There are plenty of CEOs in Silicon Valley that I could pick on when it comes to executive compensation. And when I do, I inevitably get an email from a reader accusing me of being resentful that someone else is simply making a lot of money. But that’s not true.
I’ve singled Hastings out for the masterful way he’s steered Netflix through countless challenges. As I noted in this blog post earlier this year, Netflix has constantly been written off for dead. And each time, it’s come back even stronger. It’s repeatedly defied its critics expectations. And Hastings, who has been at the helm for about a decade, deserves a big share of the credit.
Were this your typical company and your typical CEO, you might also expect to find his executive compensation to be lavish. It’s not, but it’s been growing week by week. That’s almost entirely due to the performance of the company, and the growing value the company has created for shareholders. In a couple of ways, Netflix has done a remarkable job of tying pay to performance, which is why I don’t begrudge Hastings his growing pot of loot.
Let’s take a closer look at how that works.
First, we’ll start with something that Netflix does not do: Pay bonuses to executives. That’s extraordinary. From the company’s most recent proxy filing:
“The Company does not currently provide a program of performance bonuses for its Named Executive Officers. The Company expects all individuals to perform at a level deserving of a bonus and therefore such bonus amounts are taken into consideration in determining total compensation for the Company’s employees.”
Show up and do your job. There’s a novel concept.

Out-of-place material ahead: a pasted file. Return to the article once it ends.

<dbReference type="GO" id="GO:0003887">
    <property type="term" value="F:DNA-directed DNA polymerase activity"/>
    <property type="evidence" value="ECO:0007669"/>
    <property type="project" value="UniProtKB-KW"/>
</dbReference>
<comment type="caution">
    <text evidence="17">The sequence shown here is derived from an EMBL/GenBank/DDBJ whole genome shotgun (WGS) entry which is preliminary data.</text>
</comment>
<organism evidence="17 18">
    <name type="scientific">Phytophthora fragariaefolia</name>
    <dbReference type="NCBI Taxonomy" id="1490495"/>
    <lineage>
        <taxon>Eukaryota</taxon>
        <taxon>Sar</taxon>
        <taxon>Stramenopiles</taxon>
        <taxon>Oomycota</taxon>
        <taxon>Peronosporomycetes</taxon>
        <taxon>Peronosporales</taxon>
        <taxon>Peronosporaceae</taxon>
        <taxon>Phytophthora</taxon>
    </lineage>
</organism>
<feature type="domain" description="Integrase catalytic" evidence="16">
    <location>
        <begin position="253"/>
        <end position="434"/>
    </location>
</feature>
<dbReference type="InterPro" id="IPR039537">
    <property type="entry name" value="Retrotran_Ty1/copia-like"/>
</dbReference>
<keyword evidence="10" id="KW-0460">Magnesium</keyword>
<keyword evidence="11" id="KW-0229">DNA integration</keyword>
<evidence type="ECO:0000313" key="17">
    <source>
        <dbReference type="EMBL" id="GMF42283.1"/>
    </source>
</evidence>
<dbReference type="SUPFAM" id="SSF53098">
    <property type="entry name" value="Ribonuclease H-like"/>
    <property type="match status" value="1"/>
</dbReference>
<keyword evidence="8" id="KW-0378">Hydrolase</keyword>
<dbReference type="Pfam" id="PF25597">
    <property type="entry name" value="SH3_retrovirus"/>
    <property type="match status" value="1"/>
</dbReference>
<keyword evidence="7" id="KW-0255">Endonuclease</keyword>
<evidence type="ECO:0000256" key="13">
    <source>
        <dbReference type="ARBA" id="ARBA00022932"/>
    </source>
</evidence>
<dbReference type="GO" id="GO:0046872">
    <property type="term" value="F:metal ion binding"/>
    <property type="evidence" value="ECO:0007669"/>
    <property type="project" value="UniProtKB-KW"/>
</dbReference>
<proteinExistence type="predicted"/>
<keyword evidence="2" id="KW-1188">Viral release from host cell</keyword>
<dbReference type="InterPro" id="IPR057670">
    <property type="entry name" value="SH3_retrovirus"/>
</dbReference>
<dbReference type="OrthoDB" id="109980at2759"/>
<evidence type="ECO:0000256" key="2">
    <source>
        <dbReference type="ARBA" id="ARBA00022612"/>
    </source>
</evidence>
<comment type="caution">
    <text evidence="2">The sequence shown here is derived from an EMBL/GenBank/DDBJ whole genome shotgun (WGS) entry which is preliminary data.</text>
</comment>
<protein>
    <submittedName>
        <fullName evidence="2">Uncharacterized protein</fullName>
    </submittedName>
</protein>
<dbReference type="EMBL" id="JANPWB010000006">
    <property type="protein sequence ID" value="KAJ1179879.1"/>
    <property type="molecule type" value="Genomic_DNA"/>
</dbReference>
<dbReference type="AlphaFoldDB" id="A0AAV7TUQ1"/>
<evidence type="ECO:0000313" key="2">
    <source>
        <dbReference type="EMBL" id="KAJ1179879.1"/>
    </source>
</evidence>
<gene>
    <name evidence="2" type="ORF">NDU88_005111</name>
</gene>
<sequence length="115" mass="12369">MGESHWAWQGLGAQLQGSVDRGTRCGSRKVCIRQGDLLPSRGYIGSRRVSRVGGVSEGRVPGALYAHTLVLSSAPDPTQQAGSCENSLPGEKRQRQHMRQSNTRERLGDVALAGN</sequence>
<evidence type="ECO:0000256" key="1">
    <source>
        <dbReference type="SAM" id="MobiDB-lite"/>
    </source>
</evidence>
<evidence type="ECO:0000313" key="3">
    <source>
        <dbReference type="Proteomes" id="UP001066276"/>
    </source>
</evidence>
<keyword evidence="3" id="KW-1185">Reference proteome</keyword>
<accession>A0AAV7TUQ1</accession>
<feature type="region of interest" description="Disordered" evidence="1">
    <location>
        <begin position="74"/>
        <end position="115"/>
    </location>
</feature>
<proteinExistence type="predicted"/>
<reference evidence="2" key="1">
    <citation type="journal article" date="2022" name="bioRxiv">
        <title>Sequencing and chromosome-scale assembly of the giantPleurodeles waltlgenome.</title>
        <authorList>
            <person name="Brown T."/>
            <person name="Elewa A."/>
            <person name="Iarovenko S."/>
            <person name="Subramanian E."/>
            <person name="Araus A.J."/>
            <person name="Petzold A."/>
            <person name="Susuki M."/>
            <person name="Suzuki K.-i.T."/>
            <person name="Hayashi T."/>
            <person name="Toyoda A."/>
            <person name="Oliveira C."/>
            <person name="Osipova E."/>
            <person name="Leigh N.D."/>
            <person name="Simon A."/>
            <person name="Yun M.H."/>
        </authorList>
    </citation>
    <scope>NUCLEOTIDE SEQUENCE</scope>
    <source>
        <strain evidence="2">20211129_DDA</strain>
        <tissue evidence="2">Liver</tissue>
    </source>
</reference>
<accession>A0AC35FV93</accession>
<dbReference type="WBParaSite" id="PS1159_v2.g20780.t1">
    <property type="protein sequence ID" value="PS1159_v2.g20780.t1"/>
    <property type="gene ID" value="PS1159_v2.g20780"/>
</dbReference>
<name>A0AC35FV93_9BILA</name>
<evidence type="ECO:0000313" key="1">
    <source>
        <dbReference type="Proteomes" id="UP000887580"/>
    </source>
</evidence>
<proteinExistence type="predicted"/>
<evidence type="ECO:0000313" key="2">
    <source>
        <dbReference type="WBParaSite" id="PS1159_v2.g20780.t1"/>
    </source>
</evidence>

The company then sets an overall target for what it wants to pay its executives, but it does allow the individuals to request how much of that they want in cash vs. stock. That means each person can determine how much risk they want to build into their pay. Once they do that, Netflix then allocates the options in equal amounts each month over the course of the year, with the strike price fluctuating along the way. So rather than just giving executives one big chunk at the start of the year, in a kind of all or nothing gambit, the piecemeal system does two things. It likely limits the upside, but also probably keeps more options in the money in the event the stock dips.
Look at it another way: If you flip the stock right away, your profit will be limited because the strike price will be based on the latest value at the start of the month. If you hold it for the longer term, there’s going to be more potential profit.
So let’s circle back to Hastings.
In 2008 and 2009, he was paid about $1 million in salary and received about $1.7 million in stock options each year, for a total package worth around $2.7 million. By valley standards, that’s cheap.
Since Netflix went public in May 2002, Hastings has established a pattern of stock sales from which he’s never deviated. He sells a chunk of 20,000 shares every two weeks like clockwork. For many years, these resulted in such small sales that they barely got any notice. His first sale in February 2003, when Netflix stock was just over $6 per share, was worth $126,550.
More recently though, I noticed that Hastings was often showing up in the Mercury News’ list of top stock sales each week. I wondered if he had accelerated his sales. Nope. Instead, Hastings is benefiting from the 239 percent increase in the company’s stock price over the past year.
So when Hastings sold his 20,000 shares on Sept. 2, Netflix stock was trading between $134.30 and $148.78, making the sale worth $2.8 million.
Over the past seven years, Hastings has now sold 3.35 million shares to raise $118 million. That’s somewhat offset by the $1.7 million he spent to exercise 964,152 options. But that still gives him a net profit on sales over $116 million.
That comes out to an average of $15.5 million in annual take home pay for Hastings, when you combine salary and net stock sales. That’s a lot for you and me. But it’s modest by Silicon Valley standards. And more important, it’s well deserved when your stock chart looks like this:
That kind of restraint shows the faith Hastings and his board have in the long term vision he has for Netflix. The only lament here is that this kind of mentality is still more the exception than the rule. Perhaps I may be naive in hoping that other boards might look at run of success Netflix has had and wonder if they should rethink their executive compensation principles.